Virus spread quickens in Africa - WHO | Daily News


Virus spread quickens in Africa - WHO

BELGIUM: The European Union firmed up plans to reopen internal borders on Thursday, as the World Health Organization warned the pandemic was accelerating in Africa and US stocks plunged on coronavirus fears.

The European Commission recommended that the 27 EU members fully reopen their frontiers with each other on June 15 and with the western Balkans from July 1.

Europe’s borders with the world beyond will open more gradually after that -- and only to countries where the pandemic is seen as under control.

The United States, which has the world’s highest number of deaths and infections, marked a grim new milestone as recorded cases surged past two million Thursday.

The virus and the lockdowns have caused a spike in unemployment in the US -- 44.2 million forced out of jobs since mid-March -- and wreaked havoc on the world economy.

Treasury Secretary Steven Mnuchin said the US economy would be reopened even if there was a second wave of infections as Wall Street stocks nosedived with revived worries about coronavirus and about excessive equity prices produced the worst session since March.

“If you shut down the economy, you’re going to create more damage,” Mnuchin said.

The US was not the only nation recording a grim milestone on Thursday -- Russia passed 500,000 confirmed cases and Iran said 180,000 had been infected there.

The death toll in Latin America passed 70,000 fatalities on Wednesday -- more than half of which were in Brazil.

And the WHO raised alarm bells over the hastening spread of the virus in Africa, while highlighting that the continent has just a tiny proportion of the world’s infections.

“It took 98 days to reach the first 100,000 cases, and only 18 days to move to 200,000 cases,” said WHO’s Matshidiso Moeti.

In all, the novel coronavirus has killed almost 420,000 people and infected more than seven million since the outbreak emerged in China last December, according to an AFP tally of official sources.

The epidemic, along with economic and social lockdowns imposed by governments to contain its spread, has also left economic devastation in its wake.

The Organisation for Economic Cooperation and Development revealed Thursday that in the first three months of 2020, the G20 major economies shrank by 3.4 percent.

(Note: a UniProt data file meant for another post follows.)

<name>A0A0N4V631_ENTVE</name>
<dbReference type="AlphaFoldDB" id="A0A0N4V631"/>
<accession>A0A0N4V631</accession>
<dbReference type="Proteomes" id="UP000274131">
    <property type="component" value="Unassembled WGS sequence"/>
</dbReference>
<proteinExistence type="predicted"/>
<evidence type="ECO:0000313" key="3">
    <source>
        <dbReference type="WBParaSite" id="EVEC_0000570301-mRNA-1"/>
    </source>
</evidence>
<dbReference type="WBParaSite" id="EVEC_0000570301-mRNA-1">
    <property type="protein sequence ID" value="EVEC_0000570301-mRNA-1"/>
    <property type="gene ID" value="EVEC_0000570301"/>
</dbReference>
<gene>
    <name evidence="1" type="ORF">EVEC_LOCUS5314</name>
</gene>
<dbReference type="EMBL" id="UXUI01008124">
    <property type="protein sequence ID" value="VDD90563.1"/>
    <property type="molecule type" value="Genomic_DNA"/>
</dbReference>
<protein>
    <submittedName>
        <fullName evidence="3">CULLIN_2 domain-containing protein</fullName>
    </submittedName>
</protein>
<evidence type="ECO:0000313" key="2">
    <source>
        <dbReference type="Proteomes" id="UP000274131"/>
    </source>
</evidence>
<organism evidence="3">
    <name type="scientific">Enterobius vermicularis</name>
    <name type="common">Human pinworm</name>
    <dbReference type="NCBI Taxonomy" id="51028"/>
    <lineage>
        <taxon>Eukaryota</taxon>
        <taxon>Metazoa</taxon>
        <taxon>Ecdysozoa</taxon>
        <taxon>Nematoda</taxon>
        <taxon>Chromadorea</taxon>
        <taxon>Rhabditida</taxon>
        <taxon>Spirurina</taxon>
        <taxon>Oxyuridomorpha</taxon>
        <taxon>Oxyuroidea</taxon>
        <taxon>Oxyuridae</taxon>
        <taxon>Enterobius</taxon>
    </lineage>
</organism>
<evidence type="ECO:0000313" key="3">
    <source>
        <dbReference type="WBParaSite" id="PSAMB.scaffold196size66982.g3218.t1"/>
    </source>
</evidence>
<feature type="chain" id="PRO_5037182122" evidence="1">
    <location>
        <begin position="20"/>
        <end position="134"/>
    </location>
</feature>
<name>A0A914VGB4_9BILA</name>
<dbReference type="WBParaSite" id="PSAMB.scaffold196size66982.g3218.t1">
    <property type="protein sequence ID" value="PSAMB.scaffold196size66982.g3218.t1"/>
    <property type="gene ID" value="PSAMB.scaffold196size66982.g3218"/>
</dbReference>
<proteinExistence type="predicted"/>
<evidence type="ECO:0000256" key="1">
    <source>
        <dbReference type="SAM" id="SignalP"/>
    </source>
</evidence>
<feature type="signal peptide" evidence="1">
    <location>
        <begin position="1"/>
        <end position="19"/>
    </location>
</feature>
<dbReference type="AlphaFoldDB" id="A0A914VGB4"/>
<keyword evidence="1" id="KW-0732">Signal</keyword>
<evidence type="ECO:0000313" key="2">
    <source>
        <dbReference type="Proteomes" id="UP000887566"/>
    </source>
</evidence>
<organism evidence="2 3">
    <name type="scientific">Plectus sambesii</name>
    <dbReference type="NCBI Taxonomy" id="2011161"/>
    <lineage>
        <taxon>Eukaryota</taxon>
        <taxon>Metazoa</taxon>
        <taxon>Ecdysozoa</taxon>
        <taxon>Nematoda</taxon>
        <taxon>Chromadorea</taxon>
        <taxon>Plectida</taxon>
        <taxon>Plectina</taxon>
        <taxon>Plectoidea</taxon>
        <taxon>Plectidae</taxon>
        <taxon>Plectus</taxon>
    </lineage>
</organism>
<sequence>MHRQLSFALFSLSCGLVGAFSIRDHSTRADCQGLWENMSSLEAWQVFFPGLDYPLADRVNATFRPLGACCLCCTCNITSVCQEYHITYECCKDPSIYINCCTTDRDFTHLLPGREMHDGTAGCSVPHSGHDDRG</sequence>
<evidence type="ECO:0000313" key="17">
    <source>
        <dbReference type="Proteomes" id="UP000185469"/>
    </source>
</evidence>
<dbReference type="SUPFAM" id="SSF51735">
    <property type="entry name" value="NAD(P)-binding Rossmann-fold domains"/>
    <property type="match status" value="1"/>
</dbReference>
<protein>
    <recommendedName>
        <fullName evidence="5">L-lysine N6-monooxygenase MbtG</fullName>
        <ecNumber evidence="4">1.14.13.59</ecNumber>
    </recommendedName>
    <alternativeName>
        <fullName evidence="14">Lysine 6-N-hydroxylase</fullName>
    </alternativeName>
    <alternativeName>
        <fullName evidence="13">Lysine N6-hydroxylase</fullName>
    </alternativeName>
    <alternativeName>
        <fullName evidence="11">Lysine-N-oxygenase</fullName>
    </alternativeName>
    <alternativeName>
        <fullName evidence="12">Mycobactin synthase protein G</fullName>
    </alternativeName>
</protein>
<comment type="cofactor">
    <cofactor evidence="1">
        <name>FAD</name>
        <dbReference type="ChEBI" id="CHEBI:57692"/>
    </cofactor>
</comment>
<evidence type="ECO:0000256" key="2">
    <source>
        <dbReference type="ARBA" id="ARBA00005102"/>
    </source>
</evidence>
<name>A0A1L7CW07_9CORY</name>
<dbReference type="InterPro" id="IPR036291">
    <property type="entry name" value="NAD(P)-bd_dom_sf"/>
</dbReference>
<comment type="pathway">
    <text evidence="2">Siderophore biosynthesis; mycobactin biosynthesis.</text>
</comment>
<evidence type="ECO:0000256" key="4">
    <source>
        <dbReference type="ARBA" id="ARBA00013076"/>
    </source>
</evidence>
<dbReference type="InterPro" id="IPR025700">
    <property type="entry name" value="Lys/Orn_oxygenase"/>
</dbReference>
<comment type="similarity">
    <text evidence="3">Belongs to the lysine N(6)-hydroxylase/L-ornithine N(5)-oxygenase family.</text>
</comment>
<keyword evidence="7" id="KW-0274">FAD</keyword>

This is the largest decline since records began in 1998, with the steepest decline in China, where the economy shrank by 9.8 percent.

Against this gloomy backdrop, European countries -- where figures suggest the outbreak is past its peak -- are keen to get business moving again, particularly in the tourism sector.

“International travel is key for tourism and business, and for family and friends reconnecting,” EU home affairs commissioner Ylva Johansson said, adding that it was time “to make concrete preparations”.

Though travel from outside Europe is still restricted, within the bloc many countries -- especially those dependent on tourism -- have begun to relax bans on “non-essential” visits.

On Italy’s Adriatic coast, German and Austrian families are once more grabbing the sunbeds -- a handful of families arriving at the Cavalieri Palace hotel in Venice.

“We really feel safe in this hotel. They are doing a very good job. Everybody follows the rules,” said German tourist Simone Freitag, her sunglasses perched on her head as she looked out to sea.

The Liga, meaarted in Spain with the first match to kick off since March 10 being played behind closed doors.

But life is unlikely to return to normal anywhere in the world until a vaccine or treatment is found.

Brazilian officials said on Thursday they had reached a deal with a Chinese firm to produce vaccine, if clinical trials proved it was effective.

“This agreement would allow us to produce at large scale and immunise millions of Brazilians,” said Sao Paulo governor Joao Doria.

In Geneva, the famous lakefront fountain that had been switched off during the lockdown was returned to service in the presence of international health officials.

“Reigniting the Jet d’Eau today is a celebration of Geneva’s success,” said WHO chief Tedros Adhanom Ghebreyesus.

“But the fight is not over. Most people remain susceptible to this virus and the threat of resurgence remains very real.”

Ukraine on Thursday reported an “alarming” rise in cases, after a daily record of 689 new infections and outside Europe in countries like India, fear is rife.


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